Are you imagining how a new sunroom will look outside your home? Or, if you’ve recently had a sunroom installed, are you completely in love with the way it looks? If you want it to look that pristine over the many years of enjoyment it will bring you, then you’ll need to learn how to properly maintain it. That starts with one of the sunroom’s most important elements: its glass windows.
As a key visual component of the sunroom, the windows cannot go overlooked. The good news is that maintaining their like-new appearance is a straightforward process that doesn’t require any special equipment or skills. Read on to learn what you need to do to keep your sunroom glass clean and free of unsightly streaks.
Cleaning Your Sunroom Windows
The first thing to know about sunroom window cleaning is that you’re not going to clean the inside the same way you’ll clean the outside. Whichever side you choose to tackle first is entirely up to you, but here we’ll start by covering what you need to know for cleaning the inside of the windows.
Indoor Sunroom Window Cleaning
Cleaning the inside of your sunroom windows is arguably the easier of the two tasks you’ll have to perform. Why? Because you can clean them in the same way you’d clean the rest of the windows inside your home. Use glass cleaner or a mild dish detergent that’s been diluted in warm water, wash each section thoroughly, rinse or squeegee each section after washing, and use a soft cloth to gently pat your windows dry. Using a squeegee to remove water from each windowpane is ideal here, as it prevents moisture from affecting the windows and gradually damaging them. And to prevent any condensation from building up while you clean, you can simply open a nearby window.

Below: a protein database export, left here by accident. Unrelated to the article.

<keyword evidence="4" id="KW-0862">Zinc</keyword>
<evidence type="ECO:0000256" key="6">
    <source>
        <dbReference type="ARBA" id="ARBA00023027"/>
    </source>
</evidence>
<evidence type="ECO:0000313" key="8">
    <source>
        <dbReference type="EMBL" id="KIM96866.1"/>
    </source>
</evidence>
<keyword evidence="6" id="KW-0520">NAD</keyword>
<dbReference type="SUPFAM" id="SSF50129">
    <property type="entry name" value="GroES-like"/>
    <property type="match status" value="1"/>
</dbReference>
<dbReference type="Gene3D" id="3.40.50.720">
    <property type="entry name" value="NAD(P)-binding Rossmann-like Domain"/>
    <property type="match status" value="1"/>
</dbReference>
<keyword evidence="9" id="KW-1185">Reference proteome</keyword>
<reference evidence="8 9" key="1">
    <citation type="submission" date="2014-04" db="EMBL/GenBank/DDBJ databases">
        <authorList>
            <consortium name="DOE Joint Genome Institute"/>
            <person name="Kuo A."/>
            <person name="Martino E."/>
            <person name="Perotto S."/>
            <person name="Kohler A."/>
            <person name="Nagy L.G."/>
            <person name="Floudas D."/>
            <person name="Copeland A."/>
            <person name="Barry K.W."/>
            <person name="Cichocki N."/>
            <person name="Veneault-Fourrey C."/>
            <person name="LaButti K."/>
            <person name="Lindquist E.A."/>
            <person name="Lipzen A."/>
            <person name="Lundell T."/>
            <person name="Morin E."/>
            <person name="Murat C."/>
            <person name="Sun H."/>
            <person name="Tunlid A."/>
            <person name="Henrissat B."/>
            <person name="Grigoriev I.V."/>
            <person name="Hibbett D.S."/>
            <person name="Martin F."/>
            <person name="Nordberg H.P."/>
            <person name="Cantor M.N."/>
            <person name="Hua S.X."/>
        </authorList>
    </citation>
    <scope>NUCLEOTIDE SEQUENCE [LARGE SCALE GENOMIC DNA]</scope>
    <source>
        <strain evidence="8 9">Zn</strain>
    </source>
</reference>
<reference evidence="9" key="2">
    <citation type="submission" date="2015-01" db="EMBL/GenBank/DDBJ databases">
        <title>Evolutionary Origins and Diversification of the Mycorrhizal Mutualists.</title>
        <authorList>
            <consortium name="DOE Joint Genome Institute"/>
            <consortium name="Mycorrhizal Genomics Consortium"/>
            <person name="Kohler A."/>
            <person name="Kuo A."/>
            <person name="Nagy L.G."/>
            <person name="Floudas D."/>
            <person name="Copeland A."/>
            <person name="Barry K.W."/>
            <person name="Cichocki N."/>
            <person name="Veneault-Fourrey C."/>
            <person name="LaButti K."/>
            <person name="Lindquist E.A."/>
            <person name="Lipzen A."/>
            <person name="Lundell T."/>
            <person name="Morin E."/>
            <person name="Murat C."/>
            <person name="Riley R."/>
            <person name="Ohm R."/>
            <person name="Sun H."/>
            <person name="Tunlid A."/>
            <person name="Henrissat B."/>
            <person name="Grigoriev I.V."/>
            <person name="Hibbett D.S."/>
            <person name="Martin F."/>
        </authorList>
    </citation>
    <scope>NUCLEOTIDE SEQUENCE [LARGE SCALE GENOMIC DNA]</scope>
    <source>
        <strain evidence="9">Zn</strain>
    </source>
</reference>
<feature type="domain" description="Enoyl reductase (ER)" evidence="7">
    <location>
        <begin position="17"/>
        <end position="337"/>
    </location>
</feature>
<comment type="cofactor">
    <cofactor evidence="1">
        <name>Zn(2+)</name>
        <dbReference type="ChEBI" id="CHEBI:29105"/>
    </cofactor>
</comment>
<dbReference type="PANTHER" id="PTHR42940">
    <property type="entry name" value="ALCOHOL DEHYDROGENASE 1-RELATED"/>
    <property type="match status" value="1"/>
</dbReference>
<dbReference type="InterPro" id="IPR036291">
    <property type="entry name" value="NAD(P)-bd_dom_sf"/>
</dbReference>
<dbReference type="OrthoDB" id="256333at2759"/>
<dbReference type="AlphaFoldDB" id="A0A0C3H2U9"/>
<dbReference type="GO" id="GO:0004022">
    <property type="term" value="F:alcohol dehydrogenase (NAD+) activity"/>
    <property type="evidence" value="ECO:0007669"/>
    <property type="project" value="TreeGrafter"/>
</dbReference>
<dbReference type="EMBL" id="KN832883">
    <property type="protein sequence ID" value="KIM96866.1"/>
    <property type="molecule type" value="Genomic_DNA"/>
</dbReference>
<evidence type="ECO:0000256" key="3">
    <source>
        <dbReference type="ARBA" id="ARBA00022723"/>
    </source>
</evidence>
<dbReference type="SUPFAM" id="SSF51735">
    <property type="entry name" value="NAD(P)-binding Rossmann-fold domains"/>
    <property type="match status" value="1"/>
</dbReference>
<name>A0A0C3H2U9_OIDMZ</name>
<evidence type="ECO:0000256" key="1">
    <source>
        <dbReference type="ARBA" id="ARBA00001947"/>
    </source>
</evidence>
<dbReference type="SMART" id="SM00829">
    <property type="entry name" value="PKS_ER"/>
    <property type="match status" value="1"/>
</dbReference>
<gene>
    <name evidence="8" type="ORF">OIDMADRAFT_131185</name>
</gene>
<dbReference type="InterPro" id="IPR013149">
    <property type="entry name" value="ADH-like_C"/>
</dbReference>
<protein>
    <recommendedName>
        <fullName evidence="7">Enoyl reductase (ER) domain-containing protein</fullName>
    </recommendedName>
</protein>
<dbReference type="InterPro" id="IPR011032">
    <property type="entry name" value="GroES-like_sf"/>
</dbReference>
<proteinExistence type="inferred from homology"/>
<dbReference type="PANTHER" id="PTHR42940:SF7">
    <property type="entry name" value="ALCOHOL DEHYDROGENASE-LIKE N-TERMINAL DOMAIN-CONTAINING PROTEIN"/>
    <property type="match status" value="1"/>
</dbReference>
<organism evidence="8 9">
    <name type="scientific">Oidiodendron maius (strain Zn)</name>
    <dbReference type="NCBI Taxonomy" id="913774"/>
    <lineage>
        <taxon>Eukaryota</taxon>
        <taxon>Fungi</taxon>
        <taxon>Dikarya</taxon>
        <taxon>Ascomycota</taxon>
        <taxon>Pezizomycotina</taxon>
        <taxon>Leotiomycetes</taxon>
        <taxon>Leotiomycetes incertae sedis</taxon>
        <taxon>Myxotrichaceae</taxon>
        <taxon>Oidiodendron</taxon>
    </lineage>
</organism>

Outdoor Sunroom Window Cleaning
Cleaning the outside of your sunroom windows is a bit more complicated, but not terribly difficult. Here’s a quick rundown of the steps you need to take:
- Put your garden hose’s sprayer on a low setting and use it to get as much dirt off of your windows as you can.
- If there are some dirt spots left that are giving you fits, you can wipe them off with mild soap or detergent. At this point, depending on how high up the dirt is, you’ll likely want to use a ladder—just make sure you’re using an A-frame ladder so as not to lean up against the glass.
- After you’ve gotten rid of as much dirt as you can, it’s time to break out the glass cleaner. Working one section at a time, spray it and let it sit for a few minutes before rinsing it with water and drying it with a squeegee or soft cloth.
Because the sun can affect the rate at which glass cleaners evaporate, your best bet is to clean your sunroom windows on cloudy days.
Have More Sunroom Glass Cleaning Questions?
If you have any further questions about glass cleaning or sunroom maintenance, it’s best to call the experts. Bear Sunrooms, for example, is one of the longest-tenured sunroom contractors in southeast Wisconsin. Between our decades of experience and our team’s factory certifications, we can assist you with virtually any questions you have so you can be proud of your sunroom for many years to come. Contact us today to learn more.